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Lake area locals react to 'Ozark' Netflix series

Lake area community members react to the new Netflix series, 'Ozark'. (File)

While the new Netflix series 'Ozark' put the lake area in the national spotlight, some community members said Monday the show projects a not-so positive image of its locals.

"I've watched one of the episodes and it really portrays us as being more hillbilly, really backwoods, not a lot going on," said Jessica Bruce, a realtor for RE/MAX Lake of the Ozarks.

'Ozark', which was released July 21, has created some commotion on social media over its portrayal of the people who live at the lake.

The show is about a Chicago family who moves to the lake to launder money for a member of the Mexican Cartel. Some lake businesses are seen in the series, but the show projects the area as having a 'middle of nowhere' feel, portraying the lake as having only one or two grocery stores. One scene takes place inside of a Piggly Wiggly.

"No Piggly Wigglies here," said Michelle Marshall, also a realtor for RE/MAX Lake of the Ozarks. "We have a Dierbergs, we have Hy-Vee, we have Woods."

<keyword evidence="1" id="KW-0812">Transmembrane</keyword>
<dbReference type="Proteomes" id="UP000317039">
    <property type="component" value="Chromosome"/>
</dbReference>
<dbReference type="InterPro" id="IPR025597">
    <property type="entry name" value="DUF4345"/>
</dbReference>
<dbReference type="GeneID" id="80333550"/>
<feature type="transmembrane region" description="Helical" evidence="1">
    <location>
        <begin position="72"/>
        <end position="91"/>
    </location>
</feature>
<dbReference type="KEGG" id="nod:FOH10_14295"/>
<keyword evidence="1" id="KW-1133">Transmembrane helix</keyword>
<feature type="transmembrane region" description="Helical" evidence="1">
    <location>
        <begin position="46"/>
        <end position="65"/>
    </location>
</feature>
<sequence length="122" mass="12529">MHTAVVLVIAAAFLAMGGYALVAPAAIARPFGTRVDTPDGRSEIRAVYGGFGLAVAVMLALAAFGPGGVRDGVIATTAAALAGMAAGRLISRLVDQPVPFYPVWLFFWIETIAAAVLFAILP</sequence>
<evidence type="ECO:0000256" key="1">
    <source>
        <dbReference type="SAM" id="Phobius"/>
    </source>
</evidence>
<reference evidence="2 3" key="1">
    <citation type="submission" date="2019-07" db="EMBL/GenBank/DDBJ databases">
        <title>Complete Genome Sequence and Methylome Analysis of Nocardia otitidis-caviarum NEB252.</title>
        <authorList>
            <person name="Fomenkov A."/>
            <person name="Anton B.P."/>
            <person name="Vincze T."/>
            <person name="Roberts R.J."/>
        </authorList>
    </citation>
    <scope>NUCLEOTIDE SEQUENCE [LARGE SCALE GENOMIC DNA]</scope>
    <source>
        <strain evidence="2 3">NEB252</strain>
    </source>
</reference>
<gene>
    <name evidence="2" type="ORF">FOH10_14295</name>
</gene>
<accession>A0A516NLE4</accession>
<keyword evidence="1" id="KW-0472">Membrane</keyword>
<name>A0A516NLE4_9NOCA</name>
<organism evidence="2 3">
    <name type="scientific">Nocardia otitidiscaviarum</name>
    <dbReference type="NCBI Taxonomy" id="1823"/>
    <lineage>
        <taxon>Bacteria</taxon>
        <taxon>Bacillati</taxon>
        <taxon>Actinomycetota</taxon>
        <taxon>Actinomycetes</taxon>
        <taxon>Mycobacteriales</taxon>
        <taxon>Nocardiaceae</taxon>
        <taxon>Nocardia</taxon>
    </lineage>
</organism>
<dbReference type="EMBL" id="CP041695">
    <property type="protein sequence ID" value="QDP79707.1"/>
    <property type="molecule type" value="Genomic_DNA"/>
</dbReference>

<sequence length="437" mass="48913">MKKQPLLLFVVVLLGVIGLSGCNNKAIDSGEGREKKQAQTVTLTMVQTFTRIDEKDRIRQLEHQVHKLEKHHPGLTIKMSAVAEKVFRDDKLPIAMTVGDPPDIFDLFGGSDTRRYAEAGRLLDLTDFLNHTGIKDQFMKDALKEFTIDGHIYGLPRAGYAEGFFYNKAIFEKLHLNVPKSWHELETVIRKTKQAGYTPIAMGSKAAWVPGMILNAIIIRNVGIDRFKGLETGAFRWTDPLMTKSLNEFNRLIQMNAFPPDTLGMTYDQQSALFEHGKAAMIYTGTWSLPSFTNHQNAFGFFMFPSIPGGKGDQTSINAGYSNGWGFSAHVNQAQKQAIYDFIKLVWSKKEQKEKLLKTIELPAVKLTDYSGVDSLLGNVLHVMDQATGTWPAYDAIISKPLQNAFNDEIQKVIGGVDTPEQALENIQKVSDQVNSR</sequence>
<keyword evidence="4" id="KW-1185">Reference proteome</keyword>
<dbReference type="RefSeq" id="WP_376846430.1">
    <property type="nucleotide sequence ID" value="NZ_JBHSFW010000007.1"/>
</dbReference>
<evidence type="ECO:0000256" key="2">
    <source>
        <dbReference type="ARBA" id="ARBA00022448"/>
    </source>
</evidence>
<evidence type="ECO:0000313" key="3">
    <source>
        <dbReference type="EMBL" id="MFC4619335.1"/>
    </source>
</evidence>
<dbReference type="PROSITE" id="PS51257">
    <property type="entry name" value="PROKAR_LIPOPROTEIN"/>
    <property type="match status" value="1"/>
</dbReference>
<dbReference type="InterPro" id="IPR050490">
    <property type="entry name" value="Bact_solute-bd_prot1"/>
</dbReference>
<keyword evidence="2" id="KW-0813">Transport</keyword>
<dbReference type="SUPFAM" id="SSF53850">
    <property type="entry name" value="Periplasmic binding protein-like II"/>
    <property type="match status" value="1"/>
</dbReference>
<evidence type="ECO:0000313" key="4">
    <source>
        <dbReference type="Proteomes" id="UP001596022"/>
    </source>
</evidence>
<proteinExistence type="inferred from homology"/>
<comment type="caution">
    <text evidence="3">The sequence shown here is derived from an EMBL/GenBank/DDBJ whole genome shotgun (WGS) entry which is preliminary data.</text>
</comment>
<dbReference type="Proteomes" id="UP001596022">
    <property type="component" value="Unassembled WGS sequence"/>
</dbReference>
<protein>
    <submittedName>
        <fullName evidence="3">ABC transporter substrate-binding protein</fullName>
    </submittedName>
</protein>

"We have Starbucks!" Bruce interjected.

In the show's introduction, Jason Bateman's character, Marty, paints a picture of the lake as an area free from federal law enforcement.

"It's not like we're out in Siberia and we have access to nothing," said Lake Ozark Police Chief Gary Launderville. "We live halfway between Kansas City and St. Louis. I think we have enough access to federal agents to assist us," said Launderville.

Launderville said a handful of his officers have seen the series, some have already watched it in its entirety. Launderville said he has not yet watched it, and isn't sure if he ever will.

"I understand, it's fictional, it's not real," said Launderville. "But the unfortunate part is, a lot of people watch that and they take it as it is."

Lake Ozark police served as security when production crews filmed some 'Ozark' scenes at the lake. Launderville said at that time, he asked how the series would portray the area.

"I was told it was going to be in a positive light. Well, then I hear how this comes out in its final edited version, and it's not what I was told," said Launderville. "Personally, I take offense to that."

Tim Jacobsen, the executive director of the Lake of the Ozarks Convention and Visitors Burea, wrote in an email to KRCG13 the CVB had no comment on the show.


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